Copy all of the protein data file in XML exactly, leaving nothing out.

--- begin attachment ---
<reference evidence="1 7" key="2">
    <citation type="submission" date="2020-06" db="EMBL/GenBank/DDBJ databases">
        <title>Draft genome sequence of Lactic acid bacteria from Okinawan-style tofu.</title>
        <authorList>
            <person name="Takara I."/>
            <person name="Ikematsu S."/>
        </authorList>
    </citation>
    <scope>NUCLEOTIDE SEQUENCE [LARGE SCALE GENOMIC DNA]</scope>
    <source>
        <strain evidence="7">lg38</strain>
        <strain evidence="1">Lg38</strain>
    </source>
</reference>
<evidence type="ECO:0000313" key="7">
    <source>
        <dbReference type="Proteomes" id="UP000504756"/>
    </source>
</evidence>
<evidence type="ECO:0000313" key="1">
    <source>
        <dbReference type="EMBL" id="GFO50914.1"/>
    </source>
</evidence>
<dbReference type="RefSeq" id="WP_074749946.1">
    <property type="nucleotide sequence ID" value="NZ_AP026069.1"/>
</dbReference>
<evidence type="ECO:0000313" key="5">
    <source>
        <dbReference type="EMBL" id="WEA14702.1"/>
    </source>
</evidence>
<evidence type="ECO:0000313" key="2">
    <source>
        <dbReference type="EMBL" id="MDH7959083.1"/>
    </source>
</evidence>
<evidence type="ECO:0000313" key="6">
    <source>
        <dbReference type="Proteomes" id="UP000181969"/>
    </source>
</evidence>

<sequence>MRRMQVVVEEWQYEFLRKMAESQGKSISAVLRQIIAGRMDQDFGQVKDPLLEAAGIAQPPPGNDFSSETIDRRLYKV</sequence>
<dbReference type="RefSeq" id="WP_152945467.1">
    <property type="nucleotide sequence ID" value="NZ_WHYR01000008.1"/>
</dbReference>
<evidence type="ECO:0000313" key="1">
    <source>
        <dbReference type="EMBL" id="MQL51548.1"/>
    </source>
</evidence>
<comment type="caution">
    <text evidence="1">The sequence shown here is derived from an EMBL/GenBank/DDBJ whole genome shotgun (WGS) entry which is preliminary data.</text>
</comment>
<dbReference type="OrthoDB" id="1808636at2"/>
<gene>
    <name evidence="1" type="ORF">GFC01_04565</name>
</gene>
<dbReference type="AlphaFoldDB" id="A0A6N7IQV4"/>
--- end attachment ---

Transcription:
<reference evidence="1 7" key="2">
    <citation type="submission" date="2020-06" db="EMBL/GenBank/DDBJ databases">
        <title>Draft genome sequence of Lactic acid bacteria from Okinawan-style tofu.</title>
        <authorList>
            <person name="Takara I."/>
            <person name="Ikematsu S."/>
        </authorList>
    </citation>
    <scope>NUCLEOTIDE SEQUENCE [LARGE SCALE GENOMIC DNA]</scope>
    <source>
        <strain evidence="7">lg38</strain>
        <strain evidence="1">Lg38</strain>
    </source>
</reference>
<evidence type="ECO:0000313" key="7">
    <source>
        <dbReference type="Proteomes" id="UP000504756"/>
    </source>
</evidence>
<evidence type="ECO:0000313" key="1">
    <source>
        <dbReference type="EMBL" id="GFO50914.1"/>
    </source>
</evidence>
<dbReference type="RefSeq" id="WP_074749946.1">
    <property type="nucleotide sequence ID" value="NZ_AP026069.1"/>
</dbReference>
<evidence type="ECO:0000313" key="5">
    <source>
        <dbReference type="EMBL" id="WEA14702.1"/>
    </source>
</evidence>
<evidence type="ECO:0000313" key="2">
    <source>
        <dbReference type="EMBL" id="MDH7959083.1"/>
    </source>
</evidence>
<evidence type="ECO:0000313" key="6">
    <source>
        <dbReference type="Proteomes" id="UP000181969"/>
    </source>
</evidence>

<sequence>MRRMQVVVEEWQYEFLRKMAESQGKSISAVLRQIIAGRMDQDFGQVKDPLLEAAGIAQPPPGNDFSSETIDRRLYKV</sequence>
<dbReference type="RefSeq" id="WP_152945467.1">
    <property type="nucleotide sequence ID" value="NZ_WHYR01000008.1"/>
</dbReference>
<evidence type="ECO:0000313" key="1">
    <source>
        <dbReference type="EMBL" id="MQL51548.1"/>
    </source>
</evidence>
<comment type="caution">
    <text evidence="1">The sequence shown here is derived from an EMBL/GenBank/DDBJ whole genome shotgun (WGS) entry which is preliminary data.</text>
</comment>
<dbReference type="OrthoDB" id="1808636at2"/>
<gene>
    <name evidence="1" type="ORF">GFC01_04565</name>
</gene>
<dbReference type="AlphaFoldDB" id="A0A6N7IQV4"/>